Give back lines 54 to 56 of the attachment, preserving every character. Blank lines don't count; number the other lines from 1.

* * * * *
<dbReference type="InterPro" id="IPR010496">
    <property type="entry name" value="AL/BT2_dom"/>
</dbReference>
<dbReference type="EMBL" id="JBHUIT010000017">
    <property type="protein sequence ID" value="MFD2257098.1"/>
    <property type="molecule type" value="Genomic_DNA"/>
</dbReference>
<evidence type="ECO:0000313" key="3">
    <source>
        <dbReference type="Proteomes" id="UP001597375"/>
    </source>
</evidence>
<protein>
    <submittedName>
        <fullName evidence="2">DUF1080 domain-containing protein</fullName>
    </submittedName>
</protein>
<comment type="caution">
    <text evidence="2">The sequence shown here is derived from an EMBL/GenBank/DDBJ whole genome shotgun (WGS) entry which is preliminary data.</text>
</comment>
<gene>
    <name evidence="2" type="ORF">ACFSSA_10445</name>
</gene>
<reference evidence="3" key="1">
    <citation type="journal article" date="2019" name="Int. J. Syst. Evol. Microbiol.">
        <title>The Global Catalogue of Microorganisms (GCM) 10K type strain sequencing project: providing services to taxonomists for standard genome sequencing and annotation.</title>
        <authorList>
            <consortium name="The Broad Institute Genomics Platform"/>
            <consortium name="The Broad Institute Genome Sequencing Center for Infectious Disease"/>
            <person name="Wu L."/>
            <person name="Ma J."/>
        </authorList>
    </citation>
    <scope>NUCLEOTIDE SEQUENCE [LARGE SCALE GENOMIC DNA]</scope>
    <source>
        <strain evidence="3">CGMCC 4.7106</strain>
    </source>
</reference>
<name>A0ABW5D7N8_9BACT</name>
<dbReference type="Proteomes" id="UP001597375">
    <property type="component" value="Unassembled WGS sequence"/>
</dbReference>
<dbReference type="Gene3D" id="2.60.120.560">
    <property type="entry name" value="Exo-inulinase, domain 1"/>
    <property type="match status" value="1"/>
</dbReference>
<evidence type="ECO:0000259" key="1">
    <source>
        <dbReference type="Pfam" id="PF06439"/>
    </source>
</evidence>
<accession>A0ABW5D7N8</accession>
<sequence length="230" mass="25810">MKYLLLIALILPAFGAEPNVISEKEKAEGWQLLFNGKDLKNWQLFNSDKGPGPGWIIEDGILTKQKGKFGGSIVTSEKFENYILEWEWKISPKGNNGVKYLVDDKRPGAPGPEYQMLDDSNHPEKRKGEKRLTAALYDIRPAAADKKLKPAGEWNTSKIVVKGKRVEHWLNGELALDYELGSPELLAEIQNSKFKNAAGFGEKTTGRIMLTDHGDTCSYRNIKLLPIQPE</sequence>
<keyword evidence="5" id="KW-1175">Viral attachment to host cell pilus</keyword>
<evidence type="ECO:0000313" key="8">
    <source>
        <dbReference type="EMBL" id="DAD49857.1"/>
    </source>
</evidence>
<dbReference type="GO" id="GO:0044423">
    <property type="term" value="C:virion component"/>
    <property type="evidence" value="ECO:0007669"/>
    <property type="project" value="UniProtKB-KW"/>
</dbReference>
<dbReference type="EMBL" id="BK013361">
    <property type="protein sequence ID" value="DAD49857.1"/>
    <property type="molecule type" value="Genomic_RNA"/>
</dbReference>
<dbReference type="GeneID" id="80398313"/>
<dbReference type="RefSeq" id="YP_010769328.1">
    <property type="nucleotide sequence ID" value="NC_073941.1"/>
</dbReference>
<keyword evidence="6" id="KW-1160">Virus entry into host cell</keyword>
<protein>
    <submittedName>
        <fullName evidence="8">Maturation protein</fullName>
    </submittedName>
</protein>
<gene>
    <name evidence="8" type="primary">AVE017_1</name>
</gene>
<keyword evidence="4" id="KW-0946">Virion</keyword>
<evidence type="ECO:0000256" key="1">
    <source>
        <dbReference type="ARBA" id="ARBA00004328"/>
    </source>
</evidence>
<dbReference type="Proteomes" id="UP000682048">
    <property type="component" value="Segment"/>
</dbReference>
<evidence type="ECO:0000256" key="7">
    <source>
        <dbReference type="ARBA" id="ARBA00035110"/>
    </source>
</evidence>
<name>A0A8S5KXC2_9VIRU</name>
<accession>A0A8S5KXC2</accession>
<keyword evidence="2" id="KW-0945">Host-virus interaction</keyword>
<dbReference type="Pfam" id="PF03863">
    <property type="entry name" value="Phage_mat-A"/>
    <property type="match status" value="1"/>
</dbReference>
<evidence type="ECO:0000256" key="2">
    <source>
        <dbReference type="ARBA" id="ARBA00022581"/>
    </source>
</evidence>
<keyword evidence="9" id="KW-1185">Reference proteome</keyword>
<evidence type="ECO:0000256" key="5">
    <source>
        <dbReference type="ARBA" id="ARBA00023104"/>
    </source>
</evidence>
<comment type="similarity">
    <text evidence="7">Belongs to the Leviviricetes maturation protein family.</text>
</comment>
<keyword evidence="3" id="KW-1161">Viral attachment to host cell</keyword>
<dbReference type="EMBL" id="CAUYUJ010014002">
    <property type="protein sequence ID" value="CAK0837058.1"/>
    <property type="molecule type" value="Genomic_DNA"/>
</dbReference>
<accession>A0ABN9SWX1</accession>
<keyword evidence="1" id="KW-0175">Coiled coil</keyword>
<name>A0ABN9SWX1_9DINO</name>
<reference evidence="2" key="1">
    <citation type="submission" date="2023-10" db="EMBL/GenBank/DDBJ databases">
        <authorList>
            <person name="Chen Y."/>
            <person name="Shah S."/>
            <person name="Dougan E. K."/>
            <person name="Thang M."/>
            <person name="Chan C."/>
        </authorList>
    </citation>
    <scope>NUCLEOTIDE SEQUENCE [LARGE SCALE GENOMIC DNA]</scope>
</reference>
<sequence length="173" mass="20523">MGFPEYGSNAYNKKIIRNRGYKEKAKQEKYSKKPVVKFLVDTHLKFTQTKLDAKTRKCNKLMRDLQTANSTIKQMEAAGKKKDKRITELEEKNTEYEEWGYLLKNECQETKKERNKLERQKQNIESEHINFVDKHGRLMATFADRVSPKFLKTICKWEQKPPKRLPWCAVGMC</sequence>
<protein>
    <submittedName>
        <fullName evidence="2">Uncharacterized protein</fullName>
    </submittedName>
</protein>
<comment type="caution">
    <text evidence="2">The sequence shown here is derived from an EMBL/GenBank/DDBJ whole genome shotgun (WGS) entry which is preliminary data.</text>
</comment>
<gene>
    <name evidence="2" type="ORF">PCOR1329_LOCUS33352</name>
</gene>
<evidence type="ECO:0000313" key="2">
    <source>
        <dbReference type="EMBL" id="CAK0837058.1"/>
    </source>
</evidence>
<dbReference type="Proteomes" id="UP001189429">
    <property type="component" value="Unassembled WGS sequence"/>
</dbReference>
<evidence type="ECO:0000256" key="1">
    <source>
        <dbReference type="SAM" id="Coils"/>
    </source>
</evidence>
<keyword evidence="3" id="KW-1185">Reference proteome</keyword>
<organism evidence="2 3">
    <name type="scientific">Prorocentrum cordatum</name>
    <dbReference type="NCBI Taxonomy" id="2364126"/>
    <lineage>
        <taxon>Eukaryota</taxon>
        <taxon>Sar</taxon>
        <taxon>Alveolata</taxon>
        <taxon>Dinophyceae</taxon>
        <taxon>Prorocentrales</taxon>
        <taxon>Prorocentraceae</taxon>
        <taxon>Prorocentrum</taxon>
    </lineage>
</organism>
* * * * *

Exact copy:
<keyword evidence="5" id="KW-1175">Viral attachment to host cell pilus</keyword>
<evidence type="ECO:0000313" key="8">
    <source>